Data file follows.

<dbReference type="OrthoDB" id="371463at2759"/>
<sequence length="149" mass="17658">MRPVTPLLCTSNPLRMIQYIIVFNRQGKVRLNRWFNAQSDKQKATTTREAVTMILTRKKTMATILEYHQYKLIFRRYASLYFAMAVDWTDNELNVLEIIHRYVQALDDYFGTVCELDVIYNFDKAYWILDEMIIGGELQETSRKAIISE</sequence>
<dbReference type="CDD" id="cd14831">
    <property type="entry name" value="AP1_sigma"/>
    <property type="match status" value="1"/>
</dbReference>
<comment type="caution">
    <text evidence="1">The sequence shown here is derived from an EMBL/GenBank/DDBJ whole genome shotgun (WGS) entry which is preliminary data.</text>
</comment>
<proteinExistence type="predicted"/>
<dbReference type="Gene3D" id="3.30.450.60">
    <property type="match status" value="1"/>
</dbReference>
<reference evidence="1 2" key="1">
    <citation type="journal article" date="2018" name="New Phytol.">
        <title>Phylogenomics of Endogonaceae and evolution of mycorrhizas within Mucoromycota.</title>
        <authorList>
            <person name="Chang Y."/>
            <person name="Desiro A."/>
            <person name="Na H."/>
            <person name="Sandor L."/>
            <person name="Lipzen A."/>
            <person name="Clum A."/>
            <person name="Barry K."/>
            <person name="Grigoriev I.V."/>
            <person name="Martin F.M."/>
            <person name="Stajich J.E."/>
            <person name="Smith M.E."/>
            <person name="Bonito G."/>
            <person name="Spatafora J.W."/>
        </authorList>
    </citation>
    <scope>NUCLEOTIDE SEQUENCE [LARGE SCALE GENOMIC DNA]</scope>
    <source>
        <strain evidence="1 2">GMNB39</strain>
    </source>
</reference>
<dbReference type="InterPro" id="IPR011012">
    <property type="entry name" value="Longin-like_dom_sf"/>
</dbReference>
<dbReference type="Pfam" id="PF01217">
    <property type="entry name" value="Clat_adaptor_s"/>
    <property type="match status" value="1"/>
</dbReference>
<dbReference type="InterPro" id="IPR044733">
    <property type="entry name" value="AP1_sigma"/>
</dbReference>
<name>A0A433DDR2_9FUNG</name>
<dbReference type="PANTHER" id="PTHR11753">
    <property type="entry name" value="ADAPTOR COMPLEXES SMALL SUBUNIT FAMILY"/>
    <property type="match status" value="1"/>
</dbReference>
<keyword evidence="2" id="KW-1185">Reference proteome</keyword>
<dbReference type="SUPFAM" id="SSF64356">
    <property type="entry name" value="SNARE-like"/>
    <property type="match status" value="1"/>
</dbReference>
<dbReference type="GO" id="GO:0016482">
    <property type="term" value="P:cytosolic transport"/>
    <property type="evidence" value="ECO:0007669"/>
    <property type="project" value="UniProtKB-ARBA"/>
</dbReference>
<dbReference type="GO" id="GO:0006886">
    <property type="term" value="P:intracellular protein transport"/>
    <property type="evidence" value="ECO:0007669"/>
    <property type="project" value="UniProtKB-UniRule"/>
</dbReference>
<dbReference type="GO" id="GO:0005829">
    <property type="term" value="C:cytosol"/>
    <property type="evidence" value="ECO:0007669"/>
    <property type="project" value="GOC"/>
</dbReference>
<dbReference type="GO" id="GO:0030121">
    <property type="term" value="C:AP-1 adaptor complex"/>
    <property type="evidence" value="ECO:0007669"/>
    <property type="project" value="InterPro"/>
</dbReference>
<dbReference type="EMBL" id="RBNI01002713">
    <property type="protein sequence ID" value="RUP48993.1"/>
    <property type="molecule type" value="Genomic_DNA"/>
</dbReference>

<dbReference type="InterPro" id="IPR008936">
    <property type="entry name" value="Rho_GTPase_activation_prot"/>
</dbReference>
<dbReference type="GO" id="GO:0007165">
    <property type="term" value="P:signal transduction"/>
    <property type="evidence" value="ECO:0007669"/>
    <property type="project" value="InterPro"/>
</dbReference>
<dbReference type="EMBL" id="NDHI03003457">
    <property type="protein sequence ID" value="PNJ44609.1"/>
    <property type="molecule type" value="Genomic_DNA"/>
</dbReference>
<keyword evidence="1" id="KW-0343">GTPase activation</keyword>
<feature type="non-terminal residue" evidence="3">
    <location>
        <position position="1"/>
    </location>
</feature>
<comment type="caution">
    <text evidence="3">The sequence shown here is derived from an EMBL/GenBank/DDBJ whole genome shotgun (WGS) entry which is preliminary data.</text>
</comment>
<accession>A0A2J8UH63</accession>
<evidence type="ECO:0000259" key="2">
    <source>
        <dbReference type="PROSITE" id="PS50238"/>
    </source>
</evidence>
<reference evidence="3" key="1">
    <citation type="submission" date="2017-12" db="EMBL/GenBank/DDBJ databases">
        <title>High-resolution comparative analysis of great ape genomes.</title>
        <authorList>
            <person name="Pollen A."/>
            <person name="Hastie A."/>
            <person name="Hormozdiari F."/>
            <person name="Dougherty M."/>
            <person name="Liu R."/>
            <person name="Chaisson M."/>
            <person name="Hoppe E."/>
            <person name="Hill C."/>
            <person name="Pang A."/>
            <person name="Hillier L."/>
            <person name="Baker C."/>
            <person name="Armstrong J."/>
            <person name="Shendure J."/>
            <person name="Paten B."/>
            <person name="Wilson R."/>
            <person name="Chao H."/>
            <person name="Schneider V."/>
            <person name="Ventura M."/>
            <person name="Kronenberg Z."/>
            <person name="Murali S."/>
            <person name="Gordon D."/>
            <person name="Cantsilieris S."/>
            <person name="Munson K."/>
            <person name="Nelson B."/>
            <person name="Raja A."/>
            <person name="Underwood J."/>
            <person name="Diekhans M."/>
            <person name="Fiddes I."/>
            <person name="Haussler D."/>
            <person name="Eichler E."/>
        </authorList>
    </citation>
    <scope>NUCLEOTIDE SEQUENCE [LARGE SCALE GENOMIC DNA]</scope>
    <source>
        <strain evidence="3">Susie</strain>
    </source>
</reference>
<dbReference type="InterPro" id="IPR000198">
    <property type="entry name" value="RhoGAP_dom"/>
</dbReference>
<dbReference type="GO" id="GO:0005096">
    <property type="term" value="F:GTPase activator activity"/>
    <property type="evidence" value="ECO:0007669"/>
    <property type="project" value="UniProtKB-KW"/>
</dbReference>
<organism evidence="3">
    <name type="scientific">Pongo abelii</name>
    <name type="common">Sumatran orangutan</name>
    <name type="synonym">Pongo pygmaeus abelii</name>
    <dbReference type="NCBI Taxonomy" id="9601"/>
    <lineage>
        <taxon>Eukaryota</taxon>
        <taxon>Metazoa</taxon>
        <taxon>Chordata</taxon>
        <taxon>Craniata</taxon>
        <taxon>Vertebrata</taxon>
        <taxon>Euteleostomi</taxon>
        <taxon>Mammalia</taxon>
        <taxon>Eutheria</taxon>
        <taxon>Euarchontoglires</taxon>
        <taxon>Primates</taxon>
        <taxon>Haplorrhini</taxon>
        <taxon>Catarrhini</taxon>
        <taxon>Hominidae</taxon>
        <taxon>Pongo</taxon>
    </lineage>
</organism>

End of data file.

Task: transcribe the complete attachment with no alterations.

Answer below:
<dbReference type="OrthoDB" id="371463at2759"/>
<sequence length="149" mass="17658">MRPVTPLLCTSNPLRMIQYIIVFNRQGKVRLNRWFNAQSDKQKATTTREAVTMILTRKKTMATILEYHQYKLIFRRYASLYFAMAVDWTDNELNVLEIIHRYVQALDDYFGTVCELDVIYNFDKAYWILDEMIIGGELQETSRKAIISE</sequence>
<dbReference type="CDD" id="cd14831">
    <property type="entry name" value="AP1_sigma"/>
    <property type="match status" value="1"/>
</dbReference>
<comment type="caution">
    <text evidence="1">The sequence shown here is derived from an EMBL/GenBank/DDBJ whole genome shotgun (WGS) entry which is preliminary data.</text>
</comment>
<proteinExistence type="predicted"/>
<dbReference type="Gene3D" id="3.30.450.60">
    <property type="match status" value="1"/>
</dbReference>
<reference evidence="1 2" key="1">
    <citation type="journal article" date="2018" name="New Phytol.">
        <title>Phylogenomics of Endogonaceae and evolution of mycorrhizas within Mucoromycota.</title>
        <authorList>
            <person name="Chang Y."/>
            <person name="Desiro A."/>
            <person name="Na H."/>
            <person name="Sandor L."/>
            <person name="Lipzen A."/>
            <person name="Clum A."/>
            <person name="Barry K."/>
            <person name="Grigoriev I.V."/>
            <person name="Martin F.M."/>
            <person name="Stajich J.E."/>
            <person name="Smith M.E."/>
            <person name="Bonito G."/>
            <person name="Spatafora J.W."/>
        </authorList>
    </citation>
    <scope>NUCLEOTIDE SEQUENCE [LARGE SCALE GENOMIC DNA]</scope>
    <source>
        <strain evidence="1 2">GMNB39</strain>
    </source>
</reference>
<dbReference type="InterPro" id="IPR011012">
    <property type="entry name" value="Longin-like_dom_sf"/>
</dbReference>
<dbReference type="Pfam" id="PF01217">
    <property type="entry name" value="Clat_adaptor_s"/>
    <property type="match status" value="1"/>
</dbReference>
<dbReference type="InterPro" id="IPR044733">
    <property type="entry name" value="AP1_sigma"/>
</dbReference>
<name>A0A433DDR2_9FUNG</name>
<dbReference type="PANTHER" id="PTHR11753">
    <property type="entry name" value="ADAPTOR COMPLEXES SMALL SUBUNIT FAMILY"/>
    <property type="match status" value="1"/>
</dbReference>
<keyword evidence="2" id="KW-1185">Reference proteome</keyword>
<dbReference type="SUPFAM" id="SSF64356">
    <property type="entry name" value="SNARE-like"/>
    <property type="match status" value="1"/>
</dbReference>
<dbReference type="GO" id="GO:0016482">
    <property type="term" value="P:cytosolic transport"/>
    <property type="evidence" value="ECO:0007669"/>
    <property type="project" value="UniProtKB-ARBA"/>
</dbReference>
<dbReference type="GO" id="GO:0006886">
    <property type="term" value="P:intracellular protein transport"/>
    <property type="evidence" value="ECO:0007669"/>
    <property type="project" value="UniProtKB-UniRule"/>
</dbReference>
<dbReference type="GO" id="GO:0005829">
    <property type="term" value="C:cytosol"/>
    <property type="evidence" value="ECO:0007669"/>
    <property type="project" value="GOC"/>
</dbReference>
<dbReference type="GO" id="GO:0030121">
    <property type="term" value="C:AP-1 adaptor complex"/>
    <property type="evidence" value="ECO:0007669"/>
    <property type="project" value="InterPro"/>
</dbReference>
<dbReference type="EMBL" id="RBNI01002713">
    <property type="protein sequence ID" value="RUP48993.1"/>
    <property type="molecule type" value="Genomic_DNA"/>
</dbReference>

<dbReference type="InterPro" id="IPR008936">
    <property type="entry name" value="Rho_GTPase_activation_prot"/>
</dbReference>
<dbReference type="GO" id="GO:0007165">
    <property type="term" value="P:signal transduction"/>
    <property type="evidence" value="ECO:0007669"/>
    <property type="project" value="InterPro"/>
</dbReference>
<dbReference type="EMBL" id="NDHI03003457">
    <property type="protein sequence ID" value="PNJ44609.1"/>
    <property type="molecule type" value="Genomic_DNA"/>
</dbReference>
<keyword evidence="1" id="KW-0343">GTPase activation</keyword>
<feature type="non-terminal residue" evidence="3">
    <location>
        <position position="1"/>
    </location>
</feature>
<comment type="caution">
    <text evidence="3">The sequence shown here is derived from an EMBL/GenBank/DDBJ whole genome shotgun (WGS) entry which is preliminary data.</text>
</comment>
<accession>A0A2J8UH63</accession>
<evidence type="ECO:0000259" key="2">
    <source>
        <dbReference type="PROSITE" id="PS50238"/>
    </source>
</evidence>
<reference evidence="3" key="1">
    <citation type="submission" date="2017-12" db="EMBL/GenBank/DDBJ databases">
        <title>High-resolution comparative analysis of great ape genomes.</title>
        <authorList>
            <person name="Pollen A."/>
            <person name="Hastie A."/>
            <person name="Hormozdiari F."/>
            <person name="Dougherty M."/>
            <person name="Liu R."/>
            <person name="Chaisson M."/>
            <person name="Hoppe E."/>
            <person name="Hill C."/>
            <person name="Pang A."/>
            <person name="Hillier L."/>
            <person name="Baker C."/>
            <person name="Armstrong J."/>
            <person name="Shendure J."/>
            <person name="Paten B."/>
            <person name="Wilson R."/>
            <person name="Chao H."/>
            <person name="Schneider V."/>
            <person name="Ventura M."/>
            <person name="Kronenberg Z."/>
            <person name="Murali S."/>
            <person name="Gordon D."/>
            <person name="Cantsilieris S."/>
            <person name="Munson K."/>
            <person name="Nelson B."/>
            <person name="Raja A."/>
            <person name="Underwood J."/>
            <person name="Diekhans M."/>
            <person name="Fiddes I."/>
            <person name="Haussler D."/>
            <person name="Eichler E."/>
        </authorList>
    </citation>
    <scope>NUCLEOTIDE SEQUENCE [LARGE SCALE GENOMIC DNA]</scope>
    <source>
        <strain evidence="3">Susie</strain>
    </source>
</reference>
<dbReference type="InterPro" id="IPR000198">
    <property type="entry name" value="RhoGAP_dom"/>
</dbReference>
<dbReference type="GO" id="GO:0005096">
    <property type="term" value="F:GTPase activator activity"/>
    <property type="evidence" value="ECO:0007669"/>
    <property type="project" value="UniProtKB-KW"/>
</dbReference>
<organism evidence="3">
    <name type="scientific">Pongo abelii</name>
    <name type="common">Sumatran orangutan</name>
    <name type="synonym">Pongo pygmaeus abelii</name>
    <dbReference type="NCBI Taxonomy" id="9601"/>
    <lineage>
        <taxon>Eukaryota</taxon>
        <taxon>Metazoa</taxon>
        <taxon>Chordata</taxon>
        <taxon>Craniata</taxon>
        <taxon>Vertebrata</taxon>
        <taxon>Euteleostomi</taxon>
        <taxon>Mammalia</taxon>
        <taxon>Eutheria</taxon>
        <taxon>Euarchontoglires</taxon>
        <taxon>Primates</taxon>
        <taxon>Haplorrhini</taxon>
        <taxon>Catarrhini</taxon>
        <taxon>Hominidae</taxon>
        <taxon>Pongo</taxon>
    </lineage>
</organism>